The last post that I did was about a recommendation engine called GetGlue.
GetGlue uses the voting method to find out what you do – and don’t – like so that it can (hopefully) make good recommendations for you. The idea is that it would show you products that you did not know existed, but would probably like, just like a good friend that knows you well could do.
iScoper, on the other hand, uses the survey method. It asks you a series of questions – and this requires some patience on your part – before it recommends (or “suggests”) a product.
Here’s a typical question:
It’s sort of like those old decision trees. Follow the lines and you end up at the best product. iScoper is quick to point out that they do not make their money from your purchases or favor any particular vendors. Just how they do make money I have not figured out yet (but I intend to). If you’re in a rush and don’t want to fool with the questions, they do have a search box where you can just type in Panasonic Toughbook CF-52. They only cover consumer electronics.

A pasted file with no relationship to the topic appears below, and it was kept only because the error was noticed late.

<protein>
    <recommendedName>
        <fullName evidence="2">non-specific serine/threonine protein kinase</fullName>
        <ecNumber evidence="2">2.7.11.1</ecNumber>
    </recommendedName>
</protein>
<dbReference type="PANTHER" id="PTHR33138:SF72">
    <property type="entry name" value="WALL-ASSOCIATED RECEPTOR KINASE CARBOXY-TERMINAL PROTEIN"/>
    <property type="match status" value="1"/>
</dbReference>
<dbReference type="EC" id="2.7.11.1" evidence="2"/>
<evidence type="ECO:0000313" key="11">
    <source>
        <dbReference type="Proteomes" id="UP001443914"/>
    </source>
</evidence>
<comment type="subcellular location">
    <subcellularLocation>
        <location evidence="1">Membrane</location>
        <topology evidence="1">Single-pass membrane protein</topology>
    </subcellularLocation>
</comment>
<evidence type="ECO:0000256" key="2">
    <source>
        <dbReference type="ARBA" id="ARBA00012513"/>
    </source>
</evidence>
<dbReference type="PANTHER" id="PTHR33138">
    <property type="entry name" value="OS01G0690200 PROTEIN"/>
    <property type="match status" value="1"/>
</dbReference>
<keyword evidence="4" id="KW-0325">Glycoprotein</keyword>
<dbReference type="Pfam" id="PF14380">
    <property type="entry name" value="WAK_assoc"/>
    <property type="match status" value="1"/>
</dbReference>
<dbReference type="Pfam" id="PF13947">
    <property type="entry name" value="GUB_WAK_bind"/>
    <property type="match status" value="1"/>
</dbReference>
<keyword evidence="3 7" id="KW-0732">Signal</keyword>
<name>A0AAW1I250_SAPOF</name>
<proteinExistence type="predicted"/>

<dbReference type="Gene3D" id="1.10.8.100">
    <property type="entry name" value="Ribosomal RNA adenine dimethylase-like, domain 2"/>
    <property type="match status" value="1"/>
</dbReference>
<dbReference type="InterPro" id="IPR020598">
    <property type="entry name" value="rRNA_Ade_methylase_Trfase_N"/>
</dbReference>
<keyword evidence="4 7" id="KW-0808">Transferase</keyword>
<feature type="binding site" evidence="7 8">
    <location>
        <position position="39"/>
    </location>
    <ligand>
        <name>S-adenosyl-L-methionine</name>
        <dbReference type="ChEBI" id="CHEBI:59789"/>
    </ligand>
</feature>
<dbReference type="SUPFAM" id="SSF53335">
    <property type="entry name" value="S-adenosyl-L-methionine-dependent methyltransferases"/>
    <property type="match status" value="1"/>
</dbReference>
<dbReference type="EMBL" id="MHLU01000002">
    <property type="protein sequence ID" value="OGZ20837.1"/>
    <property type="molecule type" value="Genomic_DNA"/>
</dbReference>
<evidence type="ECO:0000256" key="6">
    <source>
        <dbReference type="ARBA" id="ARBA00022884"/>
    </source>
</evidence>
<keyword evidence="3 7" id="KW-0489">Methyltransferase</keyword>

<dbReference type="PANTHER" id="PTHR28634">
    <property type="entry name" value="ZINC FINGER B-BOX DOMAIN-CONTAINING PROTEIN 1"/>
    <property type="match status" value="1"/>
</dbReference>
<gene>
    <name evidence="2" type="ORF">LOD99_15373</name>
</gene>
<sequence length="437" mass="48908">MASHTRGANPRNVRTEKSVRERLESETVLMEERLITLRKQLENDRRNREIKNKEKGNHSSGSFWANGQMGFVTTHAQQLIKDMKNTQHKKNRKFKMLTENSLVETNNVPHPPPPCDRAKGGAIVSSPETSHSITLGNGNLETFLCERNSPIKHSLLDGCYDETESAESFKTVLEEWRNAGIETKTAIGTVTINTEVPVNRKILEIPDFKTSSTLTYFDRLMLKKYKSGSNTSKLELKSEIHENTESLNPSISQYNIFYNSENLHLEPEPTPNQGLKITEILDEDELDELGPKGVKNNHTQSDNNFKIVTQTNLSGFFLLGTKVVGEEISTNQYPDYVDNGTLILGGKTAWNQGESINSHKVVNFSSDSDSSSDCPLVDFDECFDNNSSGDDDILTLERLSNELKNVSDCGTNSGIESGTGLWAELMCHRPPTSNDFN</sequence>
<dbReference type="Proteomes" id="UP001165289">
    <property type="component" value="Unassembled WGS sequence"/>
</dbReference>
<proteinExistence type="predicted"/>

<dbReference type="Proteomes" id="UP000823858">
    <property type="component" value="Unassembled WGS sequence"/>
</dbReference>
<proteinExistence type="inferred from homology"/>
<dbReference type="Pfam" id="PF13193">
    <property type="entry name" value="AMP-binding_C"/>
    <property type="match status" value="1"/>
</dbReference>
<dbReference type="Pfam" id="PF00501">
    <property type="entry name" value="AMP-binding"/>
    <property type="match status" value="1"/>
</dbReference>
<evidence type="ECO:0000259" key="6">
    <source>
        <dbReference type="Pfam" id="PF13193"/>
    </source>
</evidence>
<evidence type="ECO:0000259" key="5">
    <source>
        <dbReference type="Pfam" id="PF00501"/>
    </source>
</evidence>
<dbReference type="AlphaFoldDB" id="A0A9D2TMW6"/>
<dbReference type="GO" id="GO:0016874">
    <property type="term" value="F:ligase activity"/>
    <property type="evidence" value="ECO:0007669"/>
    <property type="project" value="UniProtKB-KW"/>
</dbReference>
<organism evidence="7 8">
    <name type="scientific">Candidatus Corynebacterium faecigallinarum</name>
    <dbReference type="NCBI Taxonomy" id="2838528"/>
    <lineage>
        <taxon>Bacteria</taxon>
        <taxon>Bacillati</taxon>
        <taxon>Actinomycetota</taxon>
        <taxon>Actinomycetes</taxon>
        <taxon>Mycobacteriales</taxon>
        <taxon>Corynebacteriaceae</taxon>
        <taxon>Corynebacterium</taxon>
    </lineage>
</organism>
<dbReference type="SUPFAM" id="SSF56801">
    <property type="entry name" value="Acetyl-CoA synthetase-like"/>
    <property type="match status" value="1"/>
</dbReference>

iScoper has a very simplified interface with large, easy to read fonts and icons. Because it is also self-guided, it would be a very good site for that slightly older generation that might be frustrated with a busy, high-tech design, or even for someone that has poor vision.
Finally, they have a very helpful glossary of electronics related terms that would benefit someone unfamiliar with all of the jargon out there.
Like most sites, they also have a short video if you want a more personal introduction. All in all a very basic and limited search engine – but in a good way. :-)